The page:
I was raised by racist, religiously intolerant, homophobes who claimed to be Christians but never went to church. They claimed “love thy neighbour” when it was convenient while they went about hating on their neighbours. I was very aware of intolerance at a young age and I was aware that my parents expected me to lie about it. They were outraged when I told my first friend, Iram, the truth – that my parents wouldn’t let me play with her because she was from India. So outraged. I’ll admit, that even at six years old, having angered and embarrassed my parents, I felt satisfied because at least the truth was out there.
Being raised in that house had an effect, though not the one intended by the parent units. Instead of nodding and agreeing with their twisted thinking, I learned to challenge and fight. My early forms of rebellion consisted of wearing a homemade sari to Geography class for multicultural day and, with the help of the local library and the profits from a Kool Aid stand, I made Egyptian cookies filled with pistachios and almonds to share with my all white kids class.
My “rebellion” has become more nuanced since then but then again, so has much of the intolerance. In some way, I owe the parent units a debt of gratitude because their hate has shaped who I have become. Fighting that hate, speaking out, embracing the different, that has become the theme of my life from early childhood to my life as a Sikh woman, lawyer, writer, mother and wife.
Today, the battleground looks different. It’s much bigger for one. It seems to me that there are more warriors on the field, on both sides. After a time of relative peace, when it seemed like we were at least working together to stamp out intolerance… the troops are dividing again, thanks in large part to irresponsible political leaders. Instead of fighting against hateful ideas that the parent units would spout, I’m fighting for my turbaned husband and son, my daughters, my grandkids, my friends. I’m fighting for my Sikh brothers and sisters and for my brothers and sisters of all faiths. I’m fighting for my neighbour, Hassan, who escaped the horrors of ISIS and now just wants to ride his bike and kick his soccer ball and smile and believe in a world filled with good people who do good things. I’m fighting for Iram and me, and the kids who should be allowed to just freakin’ play together.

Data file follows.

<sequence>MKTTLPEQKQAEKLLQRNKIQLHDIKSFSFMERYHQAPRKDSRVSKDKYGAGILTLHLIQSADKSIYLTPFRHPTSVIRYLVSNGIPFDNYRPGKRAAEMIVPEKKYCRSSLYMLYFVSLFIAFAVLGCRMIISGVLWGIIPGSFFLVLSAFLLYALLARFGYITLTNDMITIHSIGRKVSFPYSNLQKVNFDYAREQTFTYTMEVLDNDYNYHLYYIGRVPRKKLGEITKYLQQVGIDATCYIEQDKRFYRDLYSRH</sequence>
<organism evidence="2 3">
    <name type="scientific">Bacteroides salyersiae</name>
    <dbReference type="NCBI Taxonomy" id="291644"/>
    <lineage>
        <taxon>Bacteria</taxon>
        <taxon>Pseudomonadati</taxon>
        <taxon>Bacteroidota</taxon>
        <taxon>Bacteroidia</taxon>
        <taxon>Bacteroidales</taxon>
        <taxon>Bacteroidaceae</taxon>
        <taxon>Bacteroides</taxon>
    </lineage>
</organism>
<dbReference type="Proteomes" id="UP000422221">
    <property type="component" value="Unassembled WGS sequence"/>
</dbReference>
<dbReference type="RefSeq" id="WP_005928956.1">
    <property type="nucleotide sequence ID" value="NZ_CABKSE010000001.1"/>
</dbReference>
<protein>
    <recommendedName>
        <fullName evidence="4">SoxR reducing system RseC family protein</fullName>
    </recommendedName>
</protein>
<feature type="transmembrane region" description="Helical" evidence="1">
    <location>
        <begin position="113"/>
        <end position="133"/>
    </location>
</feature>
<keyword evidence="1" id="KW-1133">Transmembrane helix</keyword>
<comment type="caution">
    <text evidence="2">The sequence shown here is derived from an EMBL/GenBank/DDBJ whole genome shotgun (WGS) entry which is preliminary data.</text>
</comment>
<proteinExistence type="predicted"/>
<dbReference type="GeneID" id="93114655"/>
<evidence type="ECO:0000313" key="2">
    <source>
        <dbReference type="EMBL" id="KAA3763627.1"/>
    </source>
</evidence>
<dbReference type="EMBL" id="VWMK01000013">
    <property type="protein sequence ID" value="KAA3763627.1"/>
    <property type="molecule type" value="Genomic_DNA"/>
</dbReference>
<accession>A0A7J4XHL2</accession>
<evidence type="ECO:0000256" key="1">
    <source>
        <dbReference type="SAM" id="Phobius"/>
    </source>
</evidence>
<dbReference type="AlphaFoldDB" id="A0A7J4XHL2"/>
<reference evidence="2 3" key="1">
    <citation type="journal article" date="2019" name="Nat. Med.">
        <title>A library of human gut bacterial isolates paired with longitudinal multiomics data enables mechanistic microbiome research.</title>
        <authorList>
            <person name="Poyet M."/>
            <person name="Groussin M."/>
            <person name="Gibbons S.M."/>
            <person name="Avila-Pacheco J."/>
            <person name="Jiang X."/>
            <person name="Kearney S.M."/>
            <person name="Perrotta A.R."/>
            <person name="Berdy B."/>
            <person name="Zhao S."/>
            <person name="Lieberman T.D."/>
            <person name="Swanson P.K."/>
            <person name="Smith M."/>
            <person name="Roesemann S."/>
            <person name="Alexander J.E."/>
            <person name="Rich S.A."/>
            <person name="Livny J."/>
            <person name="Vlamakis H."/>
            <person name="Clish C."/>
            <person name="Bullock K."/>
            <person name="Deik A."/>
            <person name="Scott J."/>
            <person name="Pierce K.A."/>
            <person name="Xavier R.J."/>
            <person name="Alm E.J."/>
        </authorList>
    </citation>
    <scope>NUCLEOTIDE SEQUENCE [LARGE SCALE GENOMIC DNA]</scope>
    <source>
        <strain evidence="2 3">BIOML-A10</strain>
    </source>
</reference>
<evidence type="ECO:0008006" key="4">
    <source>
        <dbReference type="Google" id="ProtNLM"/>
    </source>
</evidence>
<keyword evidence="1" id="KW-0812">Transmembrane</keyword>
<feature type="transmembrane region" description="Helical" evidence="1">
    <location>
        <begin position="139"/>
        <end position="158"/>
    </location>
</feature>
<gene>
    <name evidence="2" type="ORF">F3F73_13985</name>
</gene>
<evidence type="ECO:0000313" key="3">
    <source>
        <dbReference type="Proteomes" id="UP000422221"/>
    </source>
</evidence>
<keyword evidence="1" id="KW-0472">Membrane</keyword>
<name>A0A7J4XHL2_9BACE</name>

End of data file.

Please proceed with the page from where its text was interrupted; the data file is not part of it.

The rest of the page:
There’s been another change too. When I was younger, I believed, I really, really believed that I could shield others by going into battle myself. I would take on the fight so that they wouldn’t have to. I became a lawyer to add even more armour to that shield. I realized relatively early on that I can’t truly shield anyone – not completely anyway. Every one who is different in some way will have also experienced intolerance in some way.
What I can do though is fight alongside the other soldiers and when not fighting, I can lend my support. I spend time hearing battle stories, trying to understand, tending to wounds, offering encouragement, planning the next stage of battle, and I can offer education and conciliation to those on the other side of the field who are not fully entrenched. I can use my pen and my privilege to amplify the voices of others and to tell my own story. Then I can go back and I can fight another day for those who can’t, alongside those who can.
My name, Himmat, means brave. It’s a name I try to live up to. Still, I wake up each day hoping there will be no need to battle today. I live for a day when there is no one left to educate, no one left to hate. When I pray, I pray for that day to hurry up and get here. When all of this fighting becomes part of a history that we teach to a generation who never experienced it.
Canada, this beautiful, blessed country that so many can (thankfully) take for granted might be further along in the battle than some places, but even in “The Most Tolerant Country” in the world, we aren’t there yet. That’s my message to Canada in its 150th year – don’t stop now folks, we’re not quite there yet.
Peace and love,